Bonham Wednesdays' Crew: (left to right) Nicholas Leung, Hillary, Raymond Yeung, Quiteria Leung, Priscilla Cheung, Yennie Chan, Jasmine Siu.

Bonham Wednesdays’ Crew: (left to right) Nicholas Leung, Hillary Kong, Raymond Yeung, Quiteria Leung, Priscilla Chung, Yannie Chan, Jasmine Siu.

Seven students in the JMSC’s Bachelor of Journalism programme have launched a weekly podcast covering Hong Kong from unusual points of view.

Hillary Kong (BJ, 2013), Nicholas Leung (BJ, 2013), Raymond Yeung (BJ, 2014), Quiteria Leung (BJ, 2014), Priscilla Chung (BJ, 2013), Yannie Chan (BJ, 2013) and Jasmine Siu (BJ, 2013) are fulfilling an independent study course this semester by producing Bonham Wednesdaysa radio show that documents the people, events and stories that make up the life of “Asia’s world city”.

The show is named after the road that passes in front of HKU’s Main Building and the day of the week the podcast airs. It can be listened to on the podcast’s SoundCloud.

A new episode will be added every Wednesday at 5PM through May 8, and most will be in Cantonese. (Click here for a full schedule.)

“Basically, we report on anything and everything about Hong Kong”, said Hillary Kong, the founder and editor-in-chief of Bonham Wednesdays. “But from a different perspective in every show”.

For example, for the first episode of Bonham Wednesdays, which aired on Valentine’s Day, Yannie Chan interviewed the founders of the HKU Bachelor’s Club (港大寡佬聯誼會), an association of students who are proud to be single.

“They spoke mostly about how problematic it is for single people to go out to eat on Valentine’s day because all of the restaurants have raised their prices and it’s difficult to find a seat because the restaurants are full”, Chan said. “So they recommended to anyone…who was single to either stay home or to go to get fast food”.  (The full episode in Cantonese can be heard below.)

Another episode highlighted the Chinese New Year by finding out what people in Hong Kong were doing to celebrate the holiday in an environmentally friendly way. One of the episode’s segments followed the path of some of the flowers that were purchased for Chinese New Year to a factory that recycles them, turning the flowers into fertilizer that is distributed to schools around the city.  (The full episode can be heard below.)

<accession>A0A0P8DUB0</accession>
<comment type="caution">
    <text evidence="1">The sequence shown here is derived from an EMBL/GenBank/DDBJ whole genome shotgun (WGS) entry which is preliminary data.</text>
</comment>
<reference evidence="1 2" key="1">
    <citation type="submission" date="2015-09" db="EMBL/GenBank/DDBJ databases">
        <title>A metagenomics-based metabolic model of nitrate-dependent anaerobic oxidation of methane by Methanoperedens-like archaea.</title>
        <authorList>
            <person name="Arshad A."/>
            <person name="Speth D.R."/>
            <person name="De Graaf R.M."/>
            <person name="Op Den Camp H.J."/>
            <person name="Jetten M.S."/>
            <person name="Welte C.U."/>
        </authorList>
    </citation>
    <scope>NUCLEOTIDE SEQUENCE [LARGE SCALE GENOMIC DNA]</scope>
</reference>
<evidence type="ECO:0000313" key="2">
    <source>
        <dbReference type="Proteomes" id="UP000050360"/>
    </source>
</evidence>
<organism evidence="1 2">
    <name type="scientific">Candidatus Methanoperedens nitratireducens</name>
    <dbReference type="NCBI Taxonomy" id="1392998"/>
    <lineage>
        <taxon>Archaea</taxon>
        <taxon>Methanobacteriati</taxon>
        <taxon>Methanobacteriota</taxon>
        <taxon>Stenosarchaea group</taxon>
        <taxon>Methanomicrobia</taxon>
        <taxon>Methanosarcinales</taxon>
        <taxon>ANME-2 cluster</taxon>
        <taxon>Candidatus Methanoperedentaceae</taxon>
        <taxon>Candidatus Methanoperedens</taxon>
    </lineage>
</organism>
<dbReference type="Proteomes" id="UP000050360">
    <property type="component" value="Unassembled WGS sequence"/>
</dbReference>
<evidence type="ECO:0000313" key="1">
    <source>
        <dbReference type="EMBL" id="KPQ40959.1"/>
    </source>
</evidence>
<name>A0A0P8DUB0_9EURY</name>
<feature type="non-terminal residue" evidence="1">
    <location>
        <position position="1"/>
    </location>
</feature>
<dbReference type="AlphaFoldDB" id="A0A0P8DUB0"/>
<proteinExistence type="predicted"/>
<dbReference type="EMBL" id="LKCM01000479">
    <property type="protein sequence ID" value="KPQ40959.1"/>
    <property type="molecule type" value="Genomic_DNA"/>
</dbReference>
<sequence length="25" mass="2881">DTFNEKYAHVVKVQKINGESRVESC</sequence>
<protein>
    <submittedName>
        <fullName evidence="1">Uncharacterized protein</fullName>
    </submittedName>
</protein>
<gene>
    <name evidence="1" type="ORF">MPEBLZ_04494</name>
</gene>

“I wanted to do something memorable before I graduate”, said Kong. “I thought about doing a website or magazine or newspaper, but thought that would be too typical for a journalism student. Since there weren’t a lot of clubs or societies on campus doing podcasts, I got interested and liked the idea of how instant radio was, and how the journalist’s voice made it more personal somehow, and how many people could possibly hear it on the Internet”.

Kong said most podcasts will fall into one of three categories, which will alternate each week: The Wire, The Hood, and The Buzz.

Hillary Kong (BJ, 2013), founder and editor-in-chief of the Bonham Wednesdays podcast.

Hillary Kong (BJ, 2013), founder and editor-in-chief of the Bonham Wednesdays podcast.

The Wire talks about what’s happening in Hong Kong, current events and goings-on around town”, she said. “The Hood explores the history and culture of Hong Kong. And The Buzz talks about controversial issues, like protests and panhandling and gay rights, offering us a chance to investigate more deeply and find out about things that are not on the surface”.

She said that every once in a while there will also be a Full House episode, combining all three approaches to discuss a single topic.

Masato Kajimoto, a Teaching Consultant at the JMSC who is supervising the project, said that unlike the radio courses the JMSC offers, which are pure journalism, “we wanted to try something different. So what we ended up with is a talk show that’s based on real life experiences. It’s still a nonfiction, documentary style broadcast, but more relaxed and creative, along the lines of National Public Radio‘s This American Life“.

Kong says that while the podcast is only scheduled to run until the end of April, when the semester ends, she hopes that new JMSC students will continue the broadcast. “We’re graduating after this semester, but we really hope that it will continue in one form or another after we graduate”, she said.

Kong credited the JMSC with giving her the tools and the confidence to explore new kinds of media and methods of storytelling.

“The JMSC is really open to student ideas and letting us try a lot of things according to what we like”, Kong said. “It helps us be creative and push our limits in ways we don’t normally do”.